In September 1963, Jackie Onassis's stand-in hostess Eunice Shriver entertained King Mohammed Zahir Shah and Queen Homaira of Afghanistan at a White House state dinner. Mohammed Zaher who became King in 1933, was the first Afghan monarch to visit the United States. During their 12-day state visit, King Zaher and Queen Homaira visited Williamsburg in Virginia; Washington D.C, Gettysburg in Pennsylvania, Florida, North Carolina, New York, Wyoming, California and Indiana before returning back to Kabul. The Associated Press reported, "Both the Soviets and the Americans are wooing the primitive mountainous country with aid. Moscow is pouring in economic assistance at about double the $25 million annual rate of U.S. aid, plus arms to help which the United States does not supply to Afghanistan."
Jack Kennedy frequently stayed at the Carlyle Hotel in New York City. French chef Ernest Didier told the United Press International in 1961, "Your President Kennedy is one of the easiest persons to feed – not like the presidents of France. When he decided to stay here I was told only to remember that he came from Boston and that he liked simple American styled food. But the President preferred lamb chopped and mashed potatoes – he is crazy about them. He also likes chicken the way it is done in Boston – very, very dry with celery stuffing...The President orders from the menu and eats well because he gets exactly what he wants. Your Mr. Truman did not eat very much."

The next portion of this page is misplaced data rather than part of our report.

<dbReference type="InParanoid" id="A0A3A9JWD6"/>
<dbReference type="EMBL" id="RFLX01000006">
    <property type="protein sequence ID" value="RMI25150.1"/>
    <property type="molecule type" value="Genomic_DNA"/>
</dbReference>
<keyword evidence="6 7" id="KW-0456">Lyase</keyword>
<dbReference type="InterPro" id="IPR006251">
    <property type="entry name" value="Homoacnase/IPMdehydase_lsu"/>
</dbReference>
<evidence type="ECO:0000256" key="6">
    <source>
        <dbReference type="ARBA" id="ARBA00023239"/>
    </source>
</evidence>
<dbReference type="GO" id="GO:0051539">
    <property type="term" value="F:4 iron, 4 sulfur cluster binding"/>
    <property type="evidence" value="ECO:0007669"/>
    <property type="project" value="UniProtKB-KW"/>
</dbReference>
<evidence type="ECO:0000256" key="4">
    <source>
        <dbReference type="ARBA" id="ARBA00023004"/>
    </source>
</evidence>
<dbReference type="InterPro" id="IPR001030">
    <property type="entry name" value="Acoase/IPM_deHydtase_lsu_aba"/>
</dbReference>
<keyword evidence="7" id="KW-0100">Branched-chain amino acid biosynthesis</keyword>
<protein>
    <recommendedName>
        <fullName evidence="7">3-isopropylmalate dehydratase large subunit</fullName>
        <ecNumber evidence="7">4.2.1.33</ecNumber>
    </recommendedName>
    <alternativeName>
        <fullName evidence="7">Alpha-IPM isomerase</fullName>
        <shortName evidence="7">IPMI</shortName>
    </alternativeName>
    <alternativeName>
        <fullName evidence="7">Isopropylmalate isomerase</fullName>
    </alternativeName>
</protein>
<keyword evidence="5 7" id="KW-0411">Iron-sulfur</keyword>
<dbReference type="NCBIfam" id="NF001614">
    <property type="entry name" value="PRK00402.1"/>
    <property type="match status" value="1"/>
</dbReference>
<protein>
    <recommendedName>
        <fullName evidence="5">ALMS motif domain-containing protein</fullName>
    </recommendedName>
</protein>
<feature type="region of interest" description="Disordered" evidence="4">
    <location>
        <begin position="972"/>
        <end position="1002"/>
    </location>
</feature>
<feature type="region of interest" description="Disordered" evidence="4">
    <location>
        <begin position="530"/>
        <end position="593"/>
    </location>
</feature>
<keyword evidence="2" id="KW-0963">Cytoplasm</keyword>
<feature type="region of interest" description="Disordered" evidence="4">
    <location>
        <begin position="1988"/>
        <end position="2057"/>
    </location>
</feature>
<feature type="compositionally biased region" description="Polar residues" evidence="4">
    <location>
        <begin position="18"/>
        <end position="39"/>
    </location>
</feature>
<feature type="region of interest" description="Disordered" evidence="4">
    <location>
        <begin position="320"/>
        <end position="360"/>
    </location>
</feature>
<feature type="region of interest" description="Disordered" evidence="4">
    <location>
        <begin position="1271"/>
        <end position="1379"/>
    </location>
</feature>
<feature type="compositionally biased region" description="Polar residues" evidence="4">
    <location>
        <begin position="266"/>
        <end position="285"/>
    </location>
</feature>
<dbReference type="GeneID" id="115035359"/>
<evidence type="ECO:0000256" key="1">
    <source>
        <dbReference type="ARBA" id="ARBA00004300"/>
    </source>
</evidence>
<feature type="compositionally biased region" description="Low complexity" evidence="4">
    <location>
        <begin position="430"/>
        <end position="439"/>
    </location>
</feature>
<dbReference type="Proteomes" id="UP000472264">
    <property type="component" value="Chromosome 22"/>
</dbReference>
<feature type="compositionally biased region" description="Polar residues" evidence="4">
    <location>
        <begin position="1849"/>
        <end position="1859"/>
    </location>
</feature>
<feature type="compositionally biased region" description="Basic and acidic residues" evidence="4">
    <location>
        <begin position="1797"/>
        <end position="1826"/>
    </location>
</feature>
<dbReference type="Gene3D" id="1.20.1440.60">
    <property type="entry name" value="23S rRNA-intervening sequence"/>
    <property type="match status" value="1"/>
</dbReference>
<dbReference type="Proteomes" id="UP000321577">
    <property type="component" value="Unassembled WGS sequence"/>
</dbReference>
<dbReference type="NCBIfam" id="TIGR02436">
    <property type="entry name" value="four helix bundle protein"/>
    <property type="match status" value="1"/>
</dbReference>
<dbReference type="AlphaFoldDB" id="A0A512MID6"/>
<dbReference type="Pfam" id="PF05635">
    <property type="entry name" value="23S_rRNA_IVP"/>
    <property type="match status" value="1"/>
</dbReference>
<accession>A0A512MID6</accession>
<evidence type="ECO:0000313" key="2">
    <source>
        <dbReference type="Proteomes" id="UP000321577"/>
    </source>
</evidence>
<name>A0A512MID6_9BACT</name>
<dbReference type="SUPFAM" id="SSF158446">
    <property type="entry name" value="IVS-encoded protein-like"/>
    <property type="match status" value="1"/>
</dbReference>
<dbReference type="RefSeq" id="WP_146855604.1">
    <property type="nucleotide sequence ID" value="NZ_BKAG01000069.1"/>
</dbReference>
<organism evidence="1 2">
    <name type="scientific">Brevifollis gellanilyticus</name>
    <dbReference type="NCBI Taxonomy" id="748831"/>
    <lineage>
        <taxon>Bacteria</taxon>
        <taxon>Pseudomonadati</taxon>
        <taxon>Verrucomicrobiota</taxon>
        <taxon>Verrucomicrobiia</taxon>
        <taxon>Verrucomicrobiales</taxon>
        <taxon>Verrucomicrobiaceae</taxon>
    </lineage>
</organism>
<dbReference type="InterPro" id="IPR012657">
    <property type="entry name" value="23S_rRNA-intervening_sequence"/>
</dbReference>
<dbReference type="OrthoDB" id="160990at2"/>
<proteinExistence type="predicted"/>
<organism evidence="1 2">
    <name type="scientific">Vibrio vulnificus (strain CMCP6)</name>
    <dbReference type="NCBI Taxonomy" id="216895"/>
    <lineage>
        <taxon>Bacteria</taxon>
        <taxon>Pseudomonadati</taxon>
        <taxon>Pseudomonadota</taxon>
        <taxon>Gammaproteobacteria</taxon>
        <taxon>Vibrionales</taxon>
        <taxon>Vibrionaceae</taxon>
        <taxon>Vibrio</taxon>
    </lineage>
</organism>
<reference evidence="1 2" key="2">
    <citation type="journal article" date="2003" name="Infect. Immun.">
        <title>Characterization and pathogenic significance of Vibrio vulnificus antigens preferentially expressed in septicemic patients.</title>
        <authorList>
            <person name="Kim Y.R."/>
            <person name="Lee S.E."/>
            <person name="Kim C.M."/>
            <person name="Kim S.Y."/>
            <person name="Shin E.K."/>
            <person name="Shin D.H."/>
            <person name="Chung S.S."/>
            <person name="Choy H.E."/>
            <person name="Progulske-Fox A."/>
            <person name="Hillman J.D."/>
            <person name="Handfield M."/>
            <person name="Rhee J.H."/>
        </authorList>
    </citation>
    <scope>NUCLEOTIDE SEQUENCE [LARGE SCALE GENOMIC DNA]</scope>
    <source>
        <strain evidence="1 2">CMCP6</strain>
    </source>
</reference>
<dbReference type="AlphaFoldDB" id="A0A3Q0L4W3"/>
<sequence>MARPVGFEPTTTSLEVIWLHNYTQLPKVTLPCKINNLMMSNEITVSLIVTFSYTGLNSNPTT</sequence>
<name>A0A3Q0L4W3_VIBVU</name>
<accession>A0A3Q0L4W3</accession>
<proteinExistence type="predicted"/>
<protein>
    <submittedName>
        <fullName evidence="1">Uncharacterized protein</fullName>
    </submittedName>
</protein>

One time Ernest prepared lunch in a box for Jack to eat on his flight back to Washington and was asked by Jack's aide if the box contained sandwiches. "Sandwiches?" Ernest reportedly gasped in dismay, "I would not prepare a luncheon of sandwiches for the President of the United States. In that box was cream of chicken soup (kept in a thermos bottle), double lamb chops, mashed potatoes and string beans and a little angel cake. I made it specially because it is one of his favorite desserts."
Ernest also disclosed, "The other day (back in February 1961), the President ordered poached eggs for breakfast. He was on the telephone when they arrived and so they were slightly hard when he ate them. The following morning when he saw his eggs he smiled and asked, 'Are they soft?' He likes them done only about 3 and one-half minutes. The President eats very quickly."
In May 1961, Jack and Jackie went to Canada on a 3-day state visit. The Governor-General's state dinner in honor of Jack and Jackie took place in the ballroom of Government House. Some 100 guests attended. For appetizer, "Iqaluppi" (Eskimo fish) was served. For the main course and dessert: "Chicken pheasant consommé, roast saddle of lamb with spring vegetables, mashed potatoes rolled in yolk of egg and bread crumbs, braised lettuce, chilled strawberries with vanilla ice cream served in baskets made of sugar, petits fours with almonds."
The Montreal Gazette reported, "In terms of high policy, President Kennedy came to Ottawa with the hope and intention of doing what he could to induce the Canadian government to enlarge substantially its program of financial aid to the world's under-developed countries; to enter Canada in the Organization of American States and, thirdly, to embark on an economic aid program in that area (Canadian financial assistance is now (in 1961) concentrated on India, Pakistan and other countries of South and Southeast Asia)."